Good analysis, John, but I don’t follow the linear progression. You mention one idea that is proposed and then refute it with a study from 10+ years before. Would be nice if you provided a timeline of the studies, decisions, and expert opinions so we could see what cancels what. Also, is this “all or nothing”? Rather than piecemeal projects, i.e. make everything seismic tolerant, would it be better to address movement of people and material, such as development of the I-5 corridor from California to Canada?

John Ley
John Ley
10 months ago
Reply to  Tom Gentry

Hi Tom:

Thanks for reading the article and for asking the questions.

One “problem” is that the IBRP, WSDOT and ODOT do not want to conduct a “current” review of seismic upgrade options and costs. They only want to REPLACE the current two bridges.

The media person (Kelliann) gave me the statement, but I seriously doubt there is a formal paper addressing seismic issues that they can release, to substantiate the cost estimate she gave me of $600 million. They simply want to show it is “too expensive” to even talk seriously about a seismic upgrade.

The IBRP team emailed me a 1995 seismic study for reference. I had to find the 2007 WSDOT study and the 2014 ODOT study on my own. The 2014 study is the closest, “newest” you’ll find from either DOT.

You were my “hero” for asking the question on the Community Advisory Group — “is the current bridge being removed, repurposed, or replaced?”


When “the big one” hits, a M8 or M9 earthquake Cascadia Subduction Zone “full rip” hits, the picture painted by various “experts” in government say it will be months and perhaps “years” of devastation that must be dealt with.

The top priority IMHO was properly identified by the 2014 ODOT report. Without unlimited funds, they prioritized routes.

1st priority is delivery of relief supplies, and evacuation routes of people. US 97 provides a major north-south route that can handle relief supplies via trucks, and the Redmond airport. Then upgrade I-84 for east-west transportation, followed by the others in “phase one”. The price tag was $930 million.

Six years later, none of the phase one work is yet complete, but at least it is under way.

I’m sure you recall the all too numerous military “disaster plans” for a gazillion scenarios we both engaged in numerous “exercises” while serving. It makes sense to use the Redmond airport as the major staging area, especially when “everything west of I-5” will be toast. Provide that lifeline and staging area first, and work in towards the Willamette Valley.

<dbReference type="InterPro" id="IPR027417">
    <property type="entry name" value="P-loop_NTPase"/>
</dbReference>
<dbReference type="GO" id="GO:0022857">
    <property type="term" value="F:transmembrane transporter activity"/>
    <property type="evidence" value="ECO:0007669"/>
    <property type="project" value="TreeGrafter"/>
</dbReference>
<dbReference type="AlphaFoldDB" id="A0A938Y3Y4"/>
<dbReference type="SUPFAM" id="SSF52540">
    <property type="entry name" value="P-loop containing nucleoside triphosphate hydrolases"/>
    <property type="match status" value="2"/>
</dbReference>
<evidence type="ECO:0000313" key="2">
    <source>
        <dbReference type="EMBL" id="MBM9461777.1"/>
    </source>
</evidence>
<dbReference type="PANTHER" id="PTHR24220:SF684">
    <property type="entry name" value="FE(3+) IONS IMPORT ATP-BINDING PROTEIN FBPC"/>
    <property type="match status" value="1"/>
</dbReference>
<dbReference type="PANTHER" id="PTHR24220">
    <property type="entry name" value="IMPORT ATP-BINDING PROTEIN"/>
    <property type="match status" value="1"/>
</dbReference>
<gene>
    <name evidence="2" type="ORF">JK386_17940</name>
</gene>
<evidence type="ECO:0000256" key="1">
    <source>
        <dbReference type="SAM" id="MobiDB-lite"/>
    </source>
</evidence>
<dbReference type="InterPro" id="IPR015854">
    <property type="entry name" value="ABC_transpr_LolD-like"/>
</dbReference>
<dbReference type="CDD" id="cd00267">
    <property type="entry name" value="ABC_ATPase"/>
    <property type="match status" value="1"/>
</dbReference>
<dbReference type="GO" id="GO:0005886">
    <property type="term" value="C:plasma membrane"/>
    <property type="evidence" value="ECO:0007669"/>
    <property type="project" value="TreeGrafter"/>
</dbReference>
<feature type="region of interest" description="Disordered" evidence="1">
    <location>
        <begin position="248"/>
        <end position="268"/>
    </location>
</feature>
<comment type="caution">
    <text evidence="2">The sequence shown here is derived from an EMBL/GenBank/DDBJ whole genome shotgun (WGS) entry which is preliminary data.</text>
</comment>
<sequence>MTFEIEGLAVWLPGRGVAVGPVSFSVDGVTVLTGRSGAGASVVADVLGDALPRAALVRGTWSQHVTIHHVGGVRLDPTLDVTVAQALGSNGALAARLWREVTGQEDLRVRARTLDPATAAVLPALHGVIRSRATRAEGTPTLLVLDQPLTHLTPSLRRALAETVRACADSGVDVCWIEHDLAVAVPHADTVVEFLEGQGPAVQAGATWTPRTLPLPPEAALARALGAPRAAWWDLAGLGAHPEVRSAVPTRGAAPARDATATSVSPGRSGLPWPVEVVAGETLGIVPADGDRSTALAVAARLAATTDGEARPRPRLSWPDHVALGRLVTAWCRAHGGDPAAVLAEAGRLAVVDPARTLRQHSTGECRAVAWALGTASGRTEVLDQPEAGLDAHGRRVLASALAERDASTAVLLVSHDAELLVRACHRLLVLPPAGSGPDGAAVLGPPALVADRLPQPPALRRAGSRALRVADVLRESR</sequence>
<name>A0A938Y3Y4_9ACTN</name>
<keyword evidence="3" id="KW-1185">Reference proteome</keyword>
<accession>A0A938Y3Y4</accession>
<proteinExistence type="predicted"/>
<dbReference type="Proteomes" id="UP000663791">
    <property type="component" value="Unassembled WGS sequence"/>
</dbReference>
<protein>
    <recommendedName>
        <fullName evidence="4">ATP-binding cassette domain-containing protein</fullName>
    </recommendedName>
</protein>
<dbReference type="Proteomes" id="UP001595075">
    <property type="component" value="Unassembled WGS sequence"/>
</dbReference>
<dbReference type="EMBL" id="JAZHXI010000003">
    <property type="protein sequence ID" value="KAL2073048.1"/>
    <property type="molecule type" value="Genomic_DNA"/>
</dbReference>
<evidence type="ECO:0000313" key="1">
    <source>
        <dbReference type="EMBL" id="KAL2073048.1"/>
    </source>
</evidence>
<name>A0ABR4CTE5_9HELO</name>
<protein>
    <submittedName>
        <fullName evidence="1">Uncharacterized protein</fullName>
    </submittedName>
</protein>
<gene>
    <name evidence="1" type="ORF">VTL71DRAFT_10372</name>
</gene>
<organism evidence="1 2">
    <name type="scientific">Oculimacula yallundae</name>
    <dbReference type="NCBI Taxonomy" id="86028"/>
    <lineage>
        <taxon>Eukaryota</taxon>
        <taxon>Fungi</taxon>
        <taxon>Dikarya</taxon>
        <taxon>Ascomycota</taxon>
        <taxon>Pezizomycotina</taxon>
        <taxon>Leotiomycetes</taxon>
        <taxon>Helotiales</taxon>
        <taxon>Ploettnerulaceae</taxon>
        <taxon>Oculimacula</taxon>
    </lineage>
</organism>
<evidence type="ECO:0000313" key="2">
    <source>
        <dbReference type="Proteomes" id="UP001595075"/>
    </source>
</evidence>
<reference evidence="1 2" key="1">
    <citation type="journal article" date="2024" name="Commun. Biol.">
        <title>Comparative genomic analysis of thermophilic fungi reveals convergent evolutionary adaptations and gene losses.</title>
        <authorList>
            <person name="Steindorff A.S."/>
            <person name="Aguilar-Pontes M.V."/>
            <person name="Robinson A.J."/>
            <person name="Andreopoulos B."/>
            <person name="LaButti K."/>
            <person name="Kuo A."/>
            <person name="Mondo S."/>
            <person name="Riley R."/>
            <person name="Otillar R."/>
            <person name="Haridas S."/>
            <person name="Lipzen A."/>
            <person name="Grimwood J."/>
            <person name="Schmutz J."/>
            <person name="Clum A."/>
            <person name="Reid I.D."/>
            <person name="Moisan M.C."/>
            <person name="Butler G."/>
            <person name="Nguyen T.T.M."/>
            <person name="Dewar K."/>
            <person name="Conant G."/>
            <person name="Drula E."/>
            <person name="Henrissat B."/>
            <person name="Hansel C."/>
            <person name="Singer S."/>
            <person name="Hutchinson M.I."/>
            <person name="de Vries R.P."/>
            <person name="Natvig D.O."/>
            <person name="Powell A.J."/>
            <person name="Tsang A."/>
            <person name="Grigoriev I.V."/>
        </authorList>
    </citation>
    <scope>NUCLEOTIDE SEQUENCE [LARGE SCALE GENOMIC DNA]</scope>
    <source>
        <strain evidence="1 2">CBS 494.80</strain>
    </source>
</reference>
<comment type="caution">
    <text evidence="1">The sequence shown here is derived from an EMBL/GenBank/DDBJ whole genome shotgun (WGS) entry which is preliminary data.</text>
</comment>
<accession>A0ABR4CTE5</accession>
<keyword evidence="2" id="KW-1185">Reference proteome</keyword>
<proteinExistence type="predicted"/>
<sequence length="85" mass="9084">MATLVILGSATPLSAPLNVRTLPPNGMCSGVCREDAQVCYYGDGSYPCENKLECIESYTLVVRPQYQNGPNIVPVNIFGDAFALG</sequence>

On making “the entire corridor from California to Canada” safe from a seismic perspective, you would need the 3 states to agree on a plan, and to commit a huge amount of money.

We’ve seen the huge political battles over the federal “infrastructure” package. It’s down to “perhaps” $1 Trillion, yet pork barrel politics are spending money on electric vehicle charging stations, schools and government buildings, various green energy projects, and only roughly $110 billion for roads and bridges. But they are bailing out Amtrak (and private rail) for $66 billion. And additional $39 billion for mass transit.

In total, the deal includes $550 billion in new federal investments in America’s infrastructure over five years,” reports CNN.

There’s $40 billion for “bridge repair, replacement and rehabilitation”. Of course 50 states will be fighting for pieces of that $40 billion. Then there’s $65 billion for broadband.


I’m doing my best to read the tea leaves and to pass along whatever I can uncover.

I hope to put together a couple of articles on the real possibilities of a M9 CSZ earthquake in the not too distant future. Hint — the experts report their “best guess” is about a 14% chance of it happening in the next 50 years.

That is a very different picture than the scare-mongers paint in pushing we “must” replace the bridge now. After all, Jay Inslee said it could collapse in even a small earthquake.

John Ley
John Ley
9 months ago
Reply to  Tom Gentry

Tom Gentry —

Here’s an update on the project, from the Bi-state Bridge Committee of 16 legislators.

Note at the bottom of the news story, the IBRP team admit they will NOT be designing the replacement bridge for the “maximum” 2,500 year earthquake. Instead they are planning for a “500 year” event.

Bi-State Legislative Committee reviews Interstate Bridge progress and issues – ClarkCountyToday.com

This once again proves the “experts” don’t believe the risk of an M9 earthquake is likely to happen in the next 100 years.

This would be excellent for you to share with the CAG and ask for IBR response. 🙂


John Ley
John Ley
7 months ago

Here is a superb column by Robert Liberty, a former elected official involved in transportation discussions here in the Portland metro area.

The shaky argument for the Columbia River Crossing